Nurse Practitioners & Other Careers in Nursing Leadership

As the field of nursing continues to mature, nursing careers are becoming both more nuanced and more complex. The options for specialization are wide-ranging: nurses, nurse practitioners (NPs), and other advanced practice registered nurses (APRNs) may choose to focus on a particular patient population, or specialize in treating a certain type of disease or a specific part of the body. Over the last decade, many niche areas of nursing have grown into their own dedicated specialties and subspecialties, complete with fellowship opportunities, certification options, and professional societies to support them. 

Modern nursing is not a monolithic profession but a constellation of different roles. Nursing careers at all levels each have their own educational pathways, certification options, and licensure requirements. To learn more about the different careers available, and to get the most comprehensive and up-to-date information about each, check out our career guides below.


Licensed Practical or Vocational Nurse (LPN/LVN)

Licensed practical and licensed vocational nurses (LPNs/LVNs) are the entry-level category of nurses. They provide basic patient care and perform duties such as taking vital signs, administering injections, and observing patients. LPN/LVNs work under the supervision of a registered nurse (RN) or physician. Despite LPN/LVNs having a low barrier to entry, they are an integral part of healthcare teams.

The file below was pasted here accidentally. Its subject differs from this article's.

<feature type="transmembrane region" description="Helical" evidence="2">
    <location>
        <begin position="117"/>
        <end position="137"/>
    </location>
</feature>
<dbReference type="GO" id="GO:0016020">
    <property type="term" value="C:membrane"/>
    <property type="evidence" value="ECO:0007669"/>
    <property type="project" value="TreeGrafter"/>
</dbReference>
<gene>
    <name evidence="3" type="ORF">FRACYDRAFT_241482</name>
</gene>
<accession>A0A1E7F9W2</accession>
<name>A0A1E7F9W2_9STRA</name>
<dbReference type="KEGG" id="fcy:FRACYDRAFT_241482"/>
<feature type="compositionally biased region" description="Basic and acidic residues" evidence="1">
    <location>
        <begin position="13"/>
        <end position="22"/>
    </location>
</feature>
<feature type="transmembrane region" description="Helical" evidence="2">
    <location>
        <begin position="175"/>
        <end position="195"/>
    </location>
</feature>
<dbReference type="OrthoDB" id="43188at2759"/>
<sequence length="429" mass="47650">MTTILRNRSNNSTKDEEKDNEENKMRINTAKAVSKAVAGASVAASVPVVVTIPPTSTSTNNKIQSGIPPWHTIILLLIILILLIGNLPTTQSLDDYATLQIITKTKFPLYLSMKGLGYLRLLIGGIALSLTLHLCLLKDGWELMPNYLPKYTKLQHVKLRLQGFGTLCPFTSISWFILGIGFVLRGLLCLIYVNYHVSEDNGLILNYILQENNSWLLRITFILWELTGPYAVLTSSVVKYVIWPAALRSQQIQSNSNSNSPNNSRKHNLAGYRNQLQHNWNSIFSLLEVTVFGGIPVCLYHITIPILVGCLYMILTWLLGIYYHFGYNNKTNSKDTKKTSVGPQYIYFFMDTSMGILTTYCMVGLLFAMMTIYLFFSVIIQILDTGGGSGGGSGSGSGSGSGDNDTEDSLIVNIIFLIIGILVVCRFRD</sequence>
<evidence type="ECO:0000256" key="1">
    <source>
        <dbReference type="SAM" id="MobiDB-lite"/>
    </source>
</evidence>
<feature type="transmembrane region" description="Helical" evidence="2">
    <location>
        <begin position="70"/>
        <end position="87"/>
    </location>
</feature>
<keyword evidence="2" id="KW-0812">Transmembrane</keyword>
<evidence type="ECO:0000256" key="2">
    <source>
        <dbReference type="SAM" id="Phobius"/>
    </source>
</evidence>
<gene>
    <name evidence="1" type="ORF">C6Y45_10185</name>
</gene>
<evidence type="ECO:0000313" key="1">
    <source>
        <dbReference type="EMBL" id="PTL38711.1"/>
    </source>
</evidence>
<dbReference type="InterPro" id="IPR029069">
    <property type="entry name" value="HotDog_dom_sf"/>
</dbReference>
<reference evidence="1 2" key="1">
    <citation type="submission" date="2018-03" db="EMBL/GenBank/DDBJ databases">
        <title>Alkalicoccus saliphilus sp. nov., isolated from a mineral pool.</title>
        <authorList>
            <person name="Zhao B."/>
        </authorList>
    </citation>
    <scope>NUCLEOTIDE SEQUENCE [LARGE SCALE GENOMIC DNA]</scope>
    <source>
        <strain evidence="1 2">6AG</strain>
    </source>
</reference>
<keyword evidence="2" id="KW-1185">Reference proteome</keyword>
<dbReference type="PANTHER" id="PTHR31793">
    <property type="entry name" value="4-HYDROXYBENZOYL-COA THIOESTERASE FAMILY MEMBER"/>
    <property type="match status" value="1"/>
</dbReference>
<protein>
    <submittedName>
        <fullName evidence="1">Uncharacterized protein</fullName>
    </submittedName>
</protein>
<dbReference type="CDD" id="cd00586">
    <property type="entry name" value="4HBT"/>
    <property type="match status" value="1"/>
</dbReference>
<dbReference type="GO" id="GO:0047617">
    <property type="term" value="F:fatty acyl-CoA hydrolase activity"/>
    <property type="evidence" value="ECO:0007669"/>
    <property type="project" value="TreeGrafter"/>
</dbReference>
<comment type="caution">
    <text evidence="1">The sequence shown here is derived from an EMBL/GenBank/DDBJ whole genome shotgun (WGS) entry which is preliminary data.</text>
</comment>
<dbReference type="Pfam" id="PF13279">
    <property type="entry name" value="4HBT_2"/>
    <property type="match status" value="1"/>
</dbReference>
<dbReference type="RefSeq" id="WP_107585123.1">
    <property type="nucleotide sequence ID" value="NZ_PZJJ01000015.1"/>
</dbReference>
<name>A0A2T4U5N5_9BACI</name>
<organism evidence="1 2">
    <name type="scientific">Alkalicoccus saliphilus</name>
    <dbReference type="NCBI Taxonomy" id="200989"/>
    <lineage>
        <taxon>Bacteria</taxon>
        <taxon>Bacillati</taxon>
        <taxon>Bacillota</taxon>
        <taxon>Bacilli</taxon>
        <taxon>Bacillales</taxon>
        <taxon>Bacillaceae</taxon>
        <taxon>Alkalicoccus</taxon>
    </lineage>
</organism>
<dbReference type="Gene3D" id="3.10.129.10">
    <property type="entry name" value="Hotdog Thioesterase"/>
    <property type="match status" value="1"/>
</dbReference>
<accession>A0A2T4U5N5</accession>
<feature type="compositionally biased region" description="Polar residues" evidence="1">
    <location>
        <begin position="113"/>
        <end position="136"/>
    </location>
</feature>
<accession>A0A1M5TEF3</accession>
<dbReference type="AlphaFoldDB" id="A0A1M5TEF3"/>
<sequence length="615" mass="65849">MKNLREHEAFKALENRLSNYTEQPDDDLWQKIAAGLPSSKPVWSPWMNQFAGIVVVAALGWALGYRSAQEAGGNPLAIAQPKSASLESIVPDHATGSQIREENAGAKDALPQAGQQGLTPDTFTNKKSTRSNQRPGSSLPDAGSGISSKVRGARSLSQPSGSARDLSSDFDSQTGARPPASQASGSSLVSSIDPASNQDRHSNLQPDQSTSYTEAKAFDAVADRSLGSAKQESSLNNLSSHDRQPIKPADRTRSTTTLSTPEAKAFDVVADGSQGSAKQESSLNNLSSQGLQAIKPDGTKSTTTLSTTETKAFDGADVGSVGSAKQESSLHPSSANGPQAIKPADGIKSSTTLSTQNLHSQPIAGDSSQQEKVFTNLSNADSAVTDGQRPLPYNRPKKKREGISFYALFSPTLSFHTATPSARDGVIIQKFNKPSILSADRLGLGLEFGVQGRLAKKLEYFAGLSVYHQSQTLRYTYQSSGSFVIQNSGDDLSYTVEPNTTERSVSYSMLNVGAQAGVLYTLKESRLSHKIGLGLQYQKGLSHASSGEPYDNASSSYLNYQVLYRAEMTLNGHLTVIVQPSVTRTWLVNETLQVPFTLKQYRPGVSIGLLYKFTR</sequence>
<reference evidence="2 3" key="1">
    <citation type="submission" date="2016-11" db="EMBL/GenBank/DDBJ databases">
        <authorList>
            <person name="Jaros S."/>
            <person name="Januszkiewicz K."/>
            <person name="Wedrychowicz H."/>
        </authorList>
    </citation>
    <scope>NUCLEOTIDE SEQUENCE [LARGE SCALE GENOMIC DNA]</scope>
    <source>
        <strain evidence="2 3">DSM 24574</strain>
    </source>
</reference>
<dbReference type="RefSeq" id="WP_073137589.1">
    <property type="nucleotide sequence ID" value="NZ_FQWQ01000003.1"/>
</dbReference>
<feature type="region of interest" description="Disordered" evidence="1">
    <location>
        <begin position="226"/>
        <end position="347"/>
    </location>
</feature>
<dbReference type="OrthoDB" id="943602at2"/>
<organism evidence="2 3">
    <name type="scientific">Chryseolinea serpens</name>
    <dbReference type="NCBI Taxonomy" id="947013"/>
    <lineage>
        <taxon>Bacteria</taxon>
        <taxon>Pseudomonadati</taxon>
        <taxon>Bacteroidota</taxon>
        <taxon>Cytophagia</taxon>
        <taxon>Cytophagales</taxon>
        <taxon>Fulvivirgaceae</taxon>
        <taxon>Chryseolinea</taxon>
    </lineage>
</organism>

Public Health Nurse

Discover how the public health nurse profession contributes to community health and wellness—the perfect niche specialization for aspiring nurses or those considering a career shift in nursing.

Registered Nurse (RN)

Becoming a registered nurse (RN) is compelling for many people because of the relatively low barrier to entry into this growing and lucrative career. After graduating from high school or earning a GED, aspiring RNs need to complete a nursing degree.

Nurse Leaders

Clinical Nurse Leader (CNL)

Clinical nurse leaders (CNLs) serve a vital role in the healthcare system by effectively utilizing resources, improving patient outcomes, and leading interprofessional teams. These nurses bridge the gap between direct bedside care and administrative decision-making.

Nurse Administrator

Learn more about the steps to becoming a nurse administrator, including a step-by-step guide, educational requirements, salary, and professional certifications.

Nurse Educator

Becoming a nurse educator necessitates meeting some prerequisites, including completing a nursing education program, holding a valid nursing license, and having a minimum of two years of nursing experience.

Nurse Executive

To step into a nurse executive role, registered nurses must demonstrate the necessary skills to lead teams of other nurses and collaborate with physicians, therapists, and other healthcare team members. Most nurse executives have years of work experience in leadership roles such as charge nurse or nursing supervisor.

Nurse Manager

Many nurse managers are advanced practice registered nurses (APRNs) with graduate degrees who take on more administrative leadership responsibilities and aspire to become nurse administrators.

Nurse Practitioners

Acute Care Nurse Practitioner (ACNP)

Acute care refers to the treatment of an illness or injury that requires immediate attention. It is typically provided in an emergency setting such as a hospital, urgent care center, or other healthcare facility.

Nurse Practitioner (NP)